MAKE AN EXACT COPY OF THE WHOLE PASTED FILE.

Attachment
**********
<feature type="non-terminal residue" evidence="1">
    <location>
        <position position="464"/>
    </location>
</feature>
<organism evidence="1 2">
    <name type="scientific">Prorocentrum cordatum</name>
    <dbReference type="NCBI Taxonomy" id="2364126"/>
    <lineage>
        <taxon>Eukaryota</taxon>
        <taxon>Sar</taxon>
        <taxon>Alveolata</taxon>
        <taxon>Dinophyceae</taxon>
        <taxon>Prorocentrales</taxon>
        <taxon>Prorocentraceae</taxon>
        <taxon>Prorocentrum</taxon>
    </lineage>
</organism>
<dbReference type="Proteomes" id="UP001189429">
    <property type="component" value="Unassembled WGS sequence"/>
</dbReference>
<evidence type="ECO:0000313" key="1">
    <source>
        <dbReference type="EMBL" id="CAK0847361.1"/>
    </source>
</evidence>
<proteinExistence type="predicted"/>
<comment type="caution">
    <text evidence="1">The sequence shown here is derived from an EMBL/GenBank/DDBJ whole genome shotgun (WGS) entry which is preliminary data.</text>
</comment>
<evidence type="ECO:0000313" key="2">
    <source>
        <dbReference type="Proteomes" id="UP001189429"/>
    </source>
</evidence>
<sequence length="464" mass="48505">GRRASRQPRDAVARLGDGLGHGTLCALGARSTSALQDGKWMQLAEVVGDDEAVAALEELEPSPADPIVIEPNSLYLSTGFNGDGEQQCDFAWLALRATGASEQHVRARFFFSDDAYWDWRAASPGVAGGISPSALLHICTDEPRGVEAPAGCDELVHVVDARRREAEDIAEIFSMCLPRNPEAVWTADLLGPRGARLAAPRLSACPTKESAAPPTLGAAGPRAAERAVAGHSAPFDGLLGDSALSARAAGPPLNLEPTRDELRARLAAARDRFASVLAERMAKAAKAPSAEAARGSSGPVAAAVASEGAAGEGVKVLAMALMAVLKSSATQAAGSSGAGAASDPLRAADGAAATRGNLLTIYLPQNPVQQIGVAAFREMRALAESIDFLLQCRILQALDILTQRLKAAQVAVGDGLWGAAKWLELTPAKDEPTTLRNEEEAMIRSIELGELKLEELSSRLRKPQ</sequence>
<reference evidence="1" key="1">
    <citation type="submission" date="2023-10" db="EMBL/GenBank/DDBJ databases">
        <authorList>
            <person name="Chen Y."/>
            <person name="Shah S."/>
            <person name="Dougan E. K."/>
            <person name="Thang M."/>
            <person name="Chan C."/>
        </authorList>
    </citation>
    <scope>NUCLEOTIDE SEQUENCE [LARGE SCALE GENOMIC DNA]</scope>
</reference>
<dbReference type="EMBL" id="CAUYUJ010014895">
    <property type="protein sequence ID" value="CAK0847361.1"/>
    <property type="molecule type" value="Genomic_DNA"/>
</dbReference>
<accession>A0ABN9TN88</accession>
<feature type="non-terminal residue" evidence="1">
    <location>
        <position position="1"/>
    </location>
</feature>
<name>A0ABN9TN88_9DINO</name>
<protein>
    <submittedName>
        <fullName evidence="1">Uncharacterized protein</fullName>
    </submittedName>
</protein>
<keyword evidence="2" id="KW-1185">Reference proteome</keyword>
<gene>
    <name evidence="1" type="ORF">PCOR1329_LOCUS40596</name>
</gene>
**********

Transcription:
<feature type="non-terminal residue" evidence="1">
    <location>
        <position position="464"/>
    </location>
</feature>
<organism evidence="1 2">
    <name type="scientific">Prorocentrum cordatum</name>
    <dbReference type="NCBI Taxonomy" id="2364126"/>
    <lineage>
        <taxon>Eukaryota</taxon>
        <taxon>Sar</taxon>
        <taxon>Alveolata</taxon>
        <taxon>Dinophyceae</taxon>
        <taxon>Prorocentrales</taxon>
        <taxon>Prorocentraceae</taxon>
        <taxon>Prorocentrum</taxon>
    </lineage>
</organism>
<dbReference type="Proteomes" id="UP001189429">
    <property type="component" value="Unassembled WGS sequence"/>
</dbReference>
<evidence type="ECO:0000313" key="1">
    <source>
        <dbReference type="EMBL" id="CAK0847361.1"/>
    </source>
</evidence>
<proteinExistence type="predicted"/>
<comment type="caution">
    <text evidence="1">The sequence shown here is derived from an EMBL/GenBank/DDBJ whole genome shotgun (WGS) entry which is preliminary data.</text>
</comment>
<evidence type="ECO:0000313" key="2">
    <source>
        <dbReference type="Proteomes" id="UP001189429"/>
    </source>
</evidence>
<sequence length="464" mass="48505">GRRASRQPRDAVARLGDGLGHGTLCALGARSTSALQDGKWMQLAEVVGDDEAVAALEELEPSPADPIVIEPNSLYLSTGFNGDGEQQCDFAWLALRATGASEQHVRARFFFSDDAYWDWRAASPGVAGGISPSALLHICTDEPRGVEAPAGCDELVHVVDARRREAEDIAEIFSMCLPRNPEAVWTADLLGPRGARLAAPRLSACPTKESAAPPTLGAAGPRAAERAVAGHSAPFDGLLGDSALSARAAGPPLNLEPTRDELRARLAAARDRFASVLAERMAKAAKAPSAEAARGSSGPVAAAVASEGAAGEGVKVLAMALMAVLKSSATQAAGSSGAGAASDPLRAADGAAATRGNLLTIYLPQNPVQQIGVAAFREMRALAESIDFLLQCRILQALDILTQRLKAAQVAVGDGLWGAAKWLELTPAKDEPTTLRNEEEAMIRSIELGELKLEELSSRLRKPQ</sequence>
<reference evidence="1" key="1">
    <citation type="submission" date="2023-10" db="EMBL/GenBank/DDBJ databases">
        <authorList>
            <person name="Chen Y."/>
            <person name="Shah S."/>
            <person name="Dougan E. K."/>
            <person name="Thang M."/>
            <person name="Chan C."/>
        </authorList>
    </citation>
    <scope>NUCLEOTIDE SEQUENCE [LARGE SCALE GENOMIC DNA]</scope>
</reference>
<dbReference type="EMBL" id="CAUYUJ010014895">
    <property type="protein sequence ID" value="CAK0847361.1"/>
    <property type="molecule type" value="Genomic_DNA"/>
</dbReference>
<accession>A0ABN9TN88</accession>
<feature type="non-terminal residue" evidence="1">
    <location>
        <position position="1"/>
    </location>
</feature>
<name>A0ABN9TN88_9DINO</name>
<protein>
    <submittedName>
        <fullName evidence="1">Uncharacterized protein</fullName>
    </submittedName>
</protein>
<keyword evidence="2" id="KW-1185">Reference proteome</keyword>
<gene>
    <name evidence="1" type="ORF">PCOR1329_LOCUS40596</name>
</gene>